309P - Does administration order of sequential FEC- docetaxel as adjuvant chemotherapy for breast cancer affect on the toxicities? : A retrospective analy...

Date 29 September 2014
Event ESMO 2014
Session Poster Display session
Topics Anticancer Agents
Complications/Toxicities of Treatment
Breast Cancer
Biological Therapy
Presenter Toshiko Miyaki
Citation Annals of Oncology (2014) 25 (suppl_4): iv85-iv109. 10.1093/annonc/mdu327
Authors T. Miyaki1, H. Tsujimura2, K. Kumagai2, R. Nakamura1, A. Yoshii1, Y. Okubo1, T. Iwase1, A. Nakagawa1, N. Yamamoto1
  • 1Breast Oncology, Chiba Cancer Center, 206-8717 - Chiba/JP
  • 2Division Of Hematology-oncology, Chiba Cancer Center Hospital, Chiba/JP



Anthracyclines and taxanes based regimens have been established as one of standard adjuvant chemotherapy for early breast cancer. For the high-risk patients, sequential rather than the concomitant use of both agents should be considered.Conventionally, Anthracyclines followed by taxanes (AT) are preferred. However, some recent trials reported that preceding taxanes had equivalent efficacy. Since each has different toxic profile, it is important to compare AT with TA in terms of toxicity and relative dose intensity (RDI). The purpose of this retrospective study was to assess the influence of administration order.


We analyzed 88 patients with early breast cancer who were treated with each 4 cycles of FEC (5-fluorouracil, epirubicin and cyclophosphamide) and Doc (docetaxel) as adjuvant chemotherapy. Consecutive 46 and 42 patients received FEC → Doc (AT group) From January to December of 2012 and Doc → FEC (TA group) for the same period of 2013, respectively. The data was collected from medical records, and toxicities were evaluated by CTCAE criteria. Statistical analysis was performed using Fisher's exact test.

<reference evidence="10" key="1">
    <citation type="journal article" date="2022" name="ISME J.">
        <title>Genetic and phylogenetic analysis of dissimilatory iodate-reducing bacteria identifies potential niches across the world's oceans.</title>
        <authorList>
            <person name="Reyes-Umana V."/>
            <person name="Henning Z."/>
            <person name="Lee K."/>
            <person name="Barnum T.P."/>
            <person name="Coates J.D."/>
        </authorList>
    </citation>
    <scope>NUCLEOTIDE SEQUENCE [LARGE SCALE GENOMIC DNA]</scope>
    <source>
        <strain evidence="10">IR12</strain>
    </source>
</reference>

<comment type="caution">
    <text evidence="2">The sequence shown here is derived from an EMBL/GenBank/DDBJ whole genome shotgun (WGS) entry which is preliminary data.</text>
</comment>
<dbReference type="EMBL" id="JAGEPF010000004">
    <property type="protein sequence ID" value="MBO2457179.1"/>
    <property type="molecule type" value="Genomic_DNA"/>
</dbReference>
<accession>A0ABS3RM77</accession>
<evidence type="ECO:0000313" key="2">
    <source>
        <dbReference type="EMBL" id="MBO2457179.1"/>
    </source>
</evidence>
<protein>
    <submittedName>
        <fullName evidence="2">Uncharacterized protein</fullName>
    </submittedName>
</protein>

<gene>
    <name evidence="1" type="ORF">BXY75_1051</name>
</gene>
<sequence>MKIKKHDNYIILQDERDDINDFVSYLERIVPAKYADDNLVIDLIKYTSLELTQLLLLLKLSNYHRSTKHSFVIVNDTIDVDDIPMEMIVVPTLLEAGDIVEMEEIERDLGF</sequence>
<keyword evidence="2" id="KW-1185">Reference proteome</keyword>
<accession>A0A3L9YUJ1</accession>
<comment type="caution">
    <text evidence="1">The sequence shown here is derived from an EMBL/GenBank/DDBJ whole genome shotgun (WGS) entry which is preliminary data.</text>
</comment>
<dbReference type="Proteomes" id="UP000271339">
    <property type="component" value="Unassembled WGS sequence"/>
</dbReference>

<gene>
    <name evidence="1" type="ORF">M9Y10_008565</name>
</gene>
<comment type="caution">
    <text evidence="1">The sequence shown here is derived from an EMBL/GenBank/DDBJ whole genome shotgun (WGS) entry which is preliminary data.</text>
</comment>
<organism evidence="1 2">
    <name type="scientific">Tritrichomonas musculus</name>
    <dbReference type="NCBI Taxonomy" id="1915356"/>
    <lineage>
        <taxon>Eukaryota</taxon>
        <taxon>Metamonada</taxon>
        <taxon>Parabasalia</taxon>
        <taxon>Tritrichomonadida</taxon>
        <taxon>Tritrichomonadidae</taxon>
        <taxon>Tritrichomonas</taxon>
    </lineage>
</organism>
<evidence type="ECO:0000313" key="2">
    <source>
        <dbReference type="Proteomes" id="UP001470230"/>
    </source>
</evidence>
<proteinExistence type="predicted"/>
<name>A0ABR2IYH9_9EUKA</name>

There was no significant bias in patients' characteristics between both groups. Although the hematological toxicities seen in FEC and Doc phase were equal in both group, schedule delay of FEC were found more frequent in TA (19.0%) than AT (8.6%) because of insufficient recovery of neutropenia (p < 0.05). As a result, RDI of FEC was reduced to 0.94 in TA, while that of AT was 0.98. Regarding non-hematological toxicities, grade 2 or more hand-foot syndrome (HFS) during Doc were observed more frequently in AT (54%) than TA (33%) (p < 0.05). However, grade 3 HFS which affected the treatment schedule was comparable (11% and 12%). Supporting these results, RDI of Doc was also comparable showing 0.97 in AT and 0.95 in TA. Interestingly, HFS significantly increased in the winter (November to February), regardless of administration order (p < 0.01).


The administration of Doc before FEC results in reduced HFS by Doc, but RDI of FEC tends to decrease because of altered hematological toxicity. Evaluation of the prospective study is desired.


All authors have declared no conflicts of interest.